AMD's K8 architecture had no equivalent scheme for allowing the out of order execution of loads ahead of other loads and stores, so even without an on-die memory controller Intel was able to execute some memory operations faster than AMD. Barcelona fixes this problem through an almost identical scheme to what Intel implemented in its Core 2 processors.

Barcelona can now re-order loads ahead of other loads, just like Core 2 can. It can also execute loads ahead of other stores, assuming that the processor knows that the two don't share the same memory address. While Intel uses a predictor to determine whether or not the store aliases with the load, AMD takes a more conservative approach. Barcelona waits until the store address is calculated before determining whether or not the load can be processed ahead of it. By doing it this way, Barcelona is never wrong and there's no chance of a mispredict penalty. AMD's designers looked at using a predictor like Intel did but found that it offered no performance improvement on its architecture. AMD can generate up to three store addresses per clock as it has three AGUs (Address Generation Units) compared to Intel's one for stores, so it would make sense that AMD has a bit more execution power to calculate a store address before moving a load ahead of it.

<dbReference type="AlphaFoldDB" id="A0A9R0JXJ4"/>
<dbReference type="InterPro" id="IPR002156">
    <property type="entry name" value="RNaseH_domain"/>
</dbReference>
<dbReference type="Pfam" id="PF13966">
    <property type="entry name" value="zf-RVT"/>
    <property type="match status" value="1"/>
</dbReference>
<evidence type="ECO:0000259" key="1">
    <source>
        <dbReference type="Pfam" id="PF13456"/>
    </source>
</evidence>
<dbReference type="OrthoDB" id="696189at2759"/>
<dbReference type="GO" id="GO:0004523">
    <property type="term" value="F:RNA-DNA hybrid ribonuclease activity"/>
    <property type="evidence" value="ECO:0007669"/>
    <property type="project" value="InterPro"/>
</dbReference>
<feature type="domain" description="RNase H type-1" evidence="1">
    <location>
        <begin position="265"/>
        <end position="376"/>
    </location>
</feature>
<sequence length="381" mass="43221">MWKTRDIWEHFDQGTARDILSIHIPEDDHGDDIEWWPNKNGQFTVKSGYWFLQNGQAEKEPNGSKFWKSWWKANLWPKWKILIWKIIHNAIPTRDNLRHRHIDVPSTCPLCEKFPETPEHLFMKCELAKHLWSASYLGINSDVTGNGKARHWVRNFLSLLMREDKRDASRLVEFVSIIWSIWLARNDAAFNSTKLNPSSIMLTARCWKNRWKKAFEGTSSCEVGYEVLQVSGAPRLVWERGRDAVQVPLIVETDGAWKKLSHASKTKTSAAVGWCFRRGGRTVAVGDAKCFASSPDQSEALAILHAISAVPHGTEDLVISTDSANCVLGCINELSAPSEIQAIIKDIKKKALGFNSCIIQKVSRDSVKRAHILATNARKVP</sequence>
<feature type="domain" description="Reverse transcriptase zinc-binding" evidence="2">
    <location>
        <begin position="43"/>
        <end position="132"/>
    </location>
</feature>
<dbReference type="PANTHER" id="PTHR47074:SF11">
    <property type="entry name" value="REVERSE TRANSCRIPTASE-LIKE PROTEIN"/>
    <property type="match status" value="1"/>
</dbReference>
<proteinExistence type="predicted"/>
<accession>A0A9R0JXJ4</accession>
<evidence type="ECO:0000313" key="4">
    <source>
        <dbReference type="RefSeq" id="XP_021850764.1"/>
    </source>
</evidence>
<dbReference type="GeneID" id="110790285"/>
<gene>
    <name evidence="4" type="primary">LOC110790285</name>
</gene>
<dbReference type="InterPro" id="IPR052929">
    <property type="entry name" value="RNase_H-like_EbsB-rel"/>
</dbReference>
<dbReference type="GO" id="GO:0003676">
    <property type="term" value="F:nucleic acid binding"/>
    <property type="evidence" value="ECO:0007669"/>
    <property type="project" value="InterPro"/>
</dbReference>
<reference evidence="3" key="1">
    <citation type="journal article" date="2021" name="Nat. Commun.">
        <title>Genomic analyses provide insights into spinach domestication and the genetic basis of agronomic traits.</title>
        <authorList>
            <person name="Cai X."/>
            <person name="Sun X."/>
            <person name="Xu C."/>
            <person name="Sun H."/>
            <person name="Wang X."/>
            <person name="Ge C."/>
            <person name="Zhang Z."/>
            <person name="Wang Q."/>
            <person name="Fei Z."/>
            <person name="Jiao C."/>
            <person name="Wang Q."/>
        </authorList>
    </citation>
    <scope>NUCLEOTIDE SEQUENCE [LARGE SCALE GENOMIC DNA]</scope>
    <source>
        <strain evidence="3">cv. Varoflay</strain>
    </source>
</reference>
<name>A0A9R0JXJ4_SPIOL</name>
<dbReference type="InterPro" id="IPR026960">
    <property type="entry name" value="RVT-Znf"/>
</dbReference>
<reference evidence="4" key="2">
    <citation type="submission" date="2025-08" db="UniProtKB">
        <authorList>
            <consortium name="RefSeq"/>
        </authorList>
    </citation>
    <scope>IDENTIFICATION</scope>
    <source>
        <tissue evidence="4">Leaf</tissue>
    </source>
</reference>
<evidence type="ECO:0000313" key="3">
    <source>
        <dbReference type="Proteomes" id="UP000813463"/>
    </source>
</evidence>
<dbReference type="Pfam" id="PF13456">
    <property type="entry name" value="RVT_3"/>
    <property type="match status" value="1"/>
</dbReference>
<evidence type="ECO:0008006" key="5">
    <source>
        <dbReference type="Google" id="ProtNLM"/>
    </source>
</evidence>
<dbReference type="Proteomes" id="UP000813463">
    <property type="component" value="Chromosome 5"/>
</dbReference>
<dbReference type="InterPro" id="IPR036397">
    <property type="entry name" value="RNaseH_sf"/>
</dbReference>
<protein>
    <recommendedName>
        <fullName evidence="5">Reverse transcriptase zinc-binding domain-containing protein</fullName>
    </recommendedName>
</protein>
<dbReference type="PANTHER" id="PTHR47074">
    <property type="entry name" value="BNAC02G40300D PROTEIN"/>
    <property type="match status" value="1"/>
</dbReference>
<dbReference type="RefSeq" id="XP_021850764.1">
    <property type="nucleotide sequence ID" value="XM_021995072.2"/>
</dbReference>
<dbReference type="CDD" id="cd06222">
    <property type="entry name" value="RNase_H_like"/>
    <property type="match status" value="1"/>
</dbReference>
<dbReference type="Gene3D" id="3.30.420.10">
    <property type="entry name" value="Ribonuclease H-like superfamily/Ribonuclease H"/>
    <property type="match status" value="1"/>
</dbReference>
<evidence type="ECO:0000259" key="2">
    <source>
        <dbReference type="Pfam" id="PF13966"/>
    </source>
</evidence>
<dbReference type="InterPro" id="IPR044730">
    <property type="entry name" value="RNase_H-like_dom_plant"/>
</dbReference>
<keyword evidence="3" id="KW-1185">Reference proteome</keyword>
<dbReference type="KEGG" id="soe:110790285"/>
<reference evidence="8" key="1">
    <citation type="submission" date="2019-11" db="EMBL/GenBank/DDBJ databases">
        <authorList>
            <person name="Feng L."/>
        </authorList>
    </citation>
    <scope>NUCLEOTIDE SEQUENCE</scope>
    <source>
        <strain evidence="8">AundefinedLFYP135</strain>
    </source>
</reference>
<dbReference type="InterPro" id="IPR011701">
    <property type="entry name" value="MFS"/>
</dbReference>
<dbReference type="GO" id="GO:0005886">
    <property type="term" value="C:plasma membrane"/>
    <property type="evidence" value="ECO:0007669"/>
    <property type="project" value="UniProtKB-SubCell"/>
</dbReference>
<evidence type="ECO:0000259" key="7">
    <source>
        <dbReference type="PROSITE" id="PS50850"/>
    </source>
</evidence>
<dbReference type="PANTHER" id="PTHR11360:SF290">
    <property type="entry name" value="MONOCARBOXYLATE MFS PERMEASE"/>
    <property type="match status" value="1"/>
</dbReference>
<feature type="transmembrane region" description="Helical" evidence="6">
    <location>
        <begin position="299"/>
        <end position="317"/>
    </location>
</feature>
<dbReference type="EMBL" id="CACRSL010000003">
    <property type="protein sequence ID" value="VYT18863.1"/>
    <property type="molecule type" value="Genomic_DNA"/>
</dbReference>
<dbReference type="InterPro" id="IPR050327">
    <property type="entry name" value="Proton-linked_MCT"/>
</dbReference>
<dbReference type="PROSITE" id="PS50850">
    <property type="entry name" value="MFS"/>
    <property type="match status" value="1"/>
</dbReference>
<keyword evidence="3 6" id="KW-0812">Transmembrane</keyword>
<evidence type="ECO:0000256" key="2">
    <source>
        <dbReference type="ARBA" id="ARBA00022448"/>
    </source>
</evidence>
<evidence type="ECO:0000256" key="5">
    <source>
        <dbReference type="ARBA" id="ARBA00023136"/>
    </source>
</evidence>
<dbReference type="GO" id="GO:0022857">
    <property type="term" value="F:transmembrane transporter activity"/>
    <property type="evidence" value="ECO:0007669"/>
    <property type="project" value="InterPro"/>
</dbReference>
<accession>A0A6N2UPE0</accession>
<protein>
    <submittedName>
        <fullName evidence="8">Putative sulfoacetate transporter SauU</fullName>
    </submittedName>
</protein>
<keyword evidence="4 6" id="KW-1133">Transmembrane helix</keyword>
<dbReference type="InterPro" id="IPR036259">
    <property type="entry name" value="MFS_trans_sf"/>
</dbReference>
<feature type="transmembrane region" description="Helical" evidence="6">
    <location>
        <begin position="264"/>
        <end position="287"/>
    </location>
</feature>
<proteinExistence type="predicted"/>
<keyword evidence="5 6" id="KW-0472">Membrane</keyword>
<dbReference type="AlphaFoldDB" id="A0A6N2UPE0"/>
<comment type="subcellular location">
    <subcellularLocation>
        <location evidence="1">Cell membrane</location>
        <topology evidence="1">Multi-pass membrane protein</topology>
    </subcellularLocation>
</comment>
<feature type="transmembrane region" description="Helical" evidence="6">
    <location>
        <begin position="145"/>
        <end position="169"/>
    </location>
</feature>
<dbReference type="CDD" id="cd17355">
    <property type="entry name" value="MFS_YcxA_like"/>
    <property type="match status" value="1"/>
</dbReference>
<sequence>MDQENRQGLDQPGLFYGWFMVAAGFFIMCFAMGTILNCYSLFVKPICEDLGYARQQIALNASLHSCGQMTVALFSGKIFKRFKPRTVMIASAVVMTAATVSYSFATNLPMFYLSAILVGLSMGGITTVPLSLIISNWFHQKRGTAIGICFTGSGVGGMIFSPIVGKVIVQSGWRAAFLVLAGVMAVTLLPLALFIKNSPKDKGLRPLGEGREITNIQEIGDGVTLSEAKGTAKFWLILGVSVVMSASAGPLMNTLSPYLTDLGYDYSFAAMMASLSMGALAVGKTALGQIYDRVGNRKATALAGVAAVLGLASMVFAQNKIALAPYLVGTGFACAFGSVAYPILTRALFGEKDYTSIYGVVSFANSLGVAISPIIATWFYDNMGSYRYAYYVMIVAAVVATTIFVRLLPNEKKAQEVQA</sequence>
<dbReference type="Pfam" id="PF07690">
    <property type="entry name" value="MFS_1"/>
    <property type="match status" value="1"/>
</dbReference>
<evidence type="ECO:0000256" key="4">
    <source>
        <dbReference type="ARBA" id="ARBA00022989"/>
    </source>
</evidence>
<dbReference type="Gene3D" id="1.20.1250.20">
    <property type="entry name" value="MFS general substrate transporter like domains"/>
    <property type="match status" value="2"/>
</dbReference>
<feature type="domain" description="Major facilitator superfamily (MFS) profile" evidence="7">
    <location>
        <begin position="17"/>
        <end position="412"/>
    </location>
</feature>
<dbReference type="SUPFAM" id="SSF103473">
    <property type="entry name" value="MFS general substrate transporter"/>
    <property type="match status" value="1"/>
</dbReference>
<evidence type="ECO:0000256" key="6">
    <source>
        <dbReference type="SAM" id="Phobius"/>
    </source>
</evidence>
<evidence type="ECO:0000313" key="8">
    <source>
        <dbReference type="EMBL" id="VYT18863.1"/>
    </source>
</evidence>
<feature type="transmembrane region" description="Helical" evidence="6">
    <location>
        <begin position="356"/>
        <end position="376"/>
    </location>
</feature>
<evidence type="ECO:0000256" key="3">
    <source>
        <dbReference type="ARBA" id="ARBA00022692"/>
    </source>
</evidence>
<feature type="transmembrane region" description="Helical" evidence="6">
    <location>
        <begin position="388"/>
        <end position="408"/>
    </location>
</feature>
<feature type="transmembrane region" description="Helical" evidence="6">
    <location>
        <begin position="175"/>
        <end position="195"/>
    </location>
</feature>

The out of order load execution improvements to Barcelona should prove to be even more effective than they were in Core 2 given that AMD previously couldn't do any reordering of loads before the Int/FP schedulers whereas Core Duo could do a limited amount of re-ordering.